Question: What do ransomware, malware, the lack of medical record interoperability, power outages, floods, hurricanes and tornadoes have in common?
Answer: They make it impossible for doctors to access their patients’ electronic medical records — which can have disastrous and costly consequences for individual patients, families and our society as a whole.
The irony is that this is an unintended consequence of one of the most successful, albeit forced, programs to quickly move an entire industry from paper records into the modern age of electronic records. The theory was that when all providers keep electronic records and they are linked together via electronic networks, patient records will be instantly available anytime, anywhere patients require care. Regrettably, it’s not that simple.
The theory didn’t anticipate the problems that have emerged and, despite the fact that taxpayers spent $31 billion to fund this program and care providers invested perhaps another $150 billion to make it work, it doesn’t. And it doesn’t appear that we are even close to solving these problems.
We have focused almost exclusively on linking provider record systems to achieve interoperability but aren’t even close to achieving it on a national scale. Hospital CIOs have attempted to defeat malware by locking their systems but this doesn’t always work and may even block their providers from accessing important patient information. We are now paying attention to ransomware but have no real solution short of paying a ransom. And we have all but ignored the effects of natural disasters which are happening with increasing frequency and disastrous consequences.We just accept them.
So where does that leave us? We can “stay the course” which, I submit, will never ensure that patients’ records will always be available when they are needed, or we can look for a different approach that does.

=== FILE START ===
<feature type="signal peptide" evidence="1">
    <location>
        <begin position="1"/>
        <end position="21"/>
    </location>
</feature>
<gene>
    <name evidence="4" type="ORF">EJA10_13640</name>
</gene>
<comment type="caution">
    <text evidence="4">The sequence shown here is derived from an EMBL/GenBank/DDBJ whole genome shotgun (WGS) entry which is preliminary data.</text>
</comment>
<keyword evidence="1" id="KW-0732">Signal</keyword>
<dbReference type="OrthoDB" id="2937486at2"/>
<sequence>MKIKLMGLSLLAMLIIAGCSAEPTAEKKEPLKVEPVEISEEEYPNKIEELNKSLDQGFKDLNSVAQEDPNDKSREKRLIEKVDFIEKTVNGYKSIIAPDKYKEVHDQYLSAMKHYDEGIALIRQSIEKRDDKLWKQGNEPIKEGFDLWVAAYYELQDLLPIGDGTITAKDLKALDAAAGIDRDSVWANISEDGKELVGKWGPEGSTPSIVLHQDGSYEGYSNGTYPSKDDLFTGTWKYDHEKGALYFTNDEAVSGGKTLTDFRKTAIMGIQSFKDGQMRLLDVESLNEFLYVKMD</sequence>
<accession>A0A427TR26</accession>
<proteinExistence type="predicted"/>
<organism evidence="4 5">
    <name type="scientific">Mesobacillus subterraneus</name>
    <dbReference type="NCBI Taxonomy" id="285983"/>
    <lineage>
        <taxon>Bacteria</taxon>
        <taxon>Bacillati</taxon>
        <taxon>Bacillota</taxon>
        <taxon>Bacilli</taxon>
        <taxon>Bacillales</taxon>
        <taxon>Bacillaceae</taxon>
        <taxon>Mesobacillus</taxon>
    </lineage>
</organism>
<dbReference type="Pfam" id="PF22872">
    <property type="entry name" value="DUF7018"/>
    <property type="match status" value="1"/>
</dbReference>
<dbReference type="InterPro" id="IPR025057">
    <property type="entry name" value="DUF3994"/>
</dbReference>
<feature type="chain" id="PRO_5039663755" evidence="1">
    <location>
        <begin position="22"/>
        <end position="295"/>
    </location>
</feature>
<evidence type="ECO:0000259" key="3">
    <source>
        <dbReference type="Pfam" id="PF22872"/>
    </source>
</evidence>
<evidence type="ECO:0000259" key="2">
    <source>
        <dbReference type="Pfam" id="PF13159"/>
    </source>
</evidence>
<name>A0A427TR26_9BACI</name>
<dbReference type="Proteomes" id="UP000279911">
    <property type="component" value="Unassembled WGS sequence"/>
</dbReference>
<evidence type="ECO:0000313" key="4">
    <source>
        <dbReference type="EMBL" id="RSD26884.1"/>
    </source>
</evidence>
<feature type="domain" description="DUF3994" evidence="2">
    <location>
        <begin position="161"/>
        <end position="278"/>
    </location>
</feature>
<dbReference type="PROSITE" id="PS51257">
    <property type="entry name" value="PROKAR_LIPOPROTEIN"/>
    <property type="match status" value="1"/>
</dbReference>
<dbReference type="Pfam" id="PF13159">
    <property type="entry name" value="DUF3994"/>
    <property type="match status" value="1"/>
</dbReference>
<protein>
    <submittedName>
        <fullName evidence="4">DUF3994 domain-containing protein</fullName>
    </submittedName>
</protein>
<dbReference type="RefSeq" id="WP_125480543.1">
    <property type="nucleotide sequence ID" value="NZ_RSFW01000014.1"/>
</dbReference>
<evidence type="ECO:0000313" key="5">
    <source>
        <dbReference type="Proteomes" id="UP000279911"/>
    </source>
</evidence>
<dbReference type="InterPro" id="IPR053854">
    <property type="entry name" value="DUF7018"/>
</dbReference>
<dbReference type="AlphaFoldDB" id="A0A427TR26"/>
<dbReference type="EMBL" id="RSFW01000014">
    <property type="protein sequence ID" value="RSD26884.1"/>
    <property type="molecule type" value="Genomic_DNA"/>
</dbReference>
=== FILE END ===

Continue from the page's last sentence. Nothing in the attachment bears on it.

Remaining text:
Happily, there is an approach that not only solves these problems in one fell swoop but will have highly desirable additional “intended” consequences. And the best news is that such an approach is readily available today!
The approach is to give patients copies of their records from all their providers that they can conveniently carry with them and give to care providers anytime, anywhere they need care. It’s just that simple! It is the ultimate “distributed” solution and can work in any unexpected situation as long as an available computer has power or can be recharged.
The “intended consequences” are even better. Providers can enjoy total interoperability and deliver better, coordinated, lower-cost care. And patients can participate in their care decisions and save deductibles and copays when mistakes and unnecessary visits, tests and procedures are avoided.
In short, by “giving power to the people” — in this case their medical records — we can overcome the problems that make it impossible today for care providers to access their patients’ medical records and deliver quality care, and everyone benefits!
Merle Bushkin is Founder & CEO of Health Record Corporation, creator of MedKaz®, the patient-focused personal health record you carry in your pocket. Prior to entering the world of healthcare IT, he enjoyed an extensive career as an investment banker with Bushkin Associates, specializing in mergers and acquisitions, and earlier as a corporate executive and management consultant. He graduated from Harvard College with an AB in Economics and Harvard Business School with an MBA degree.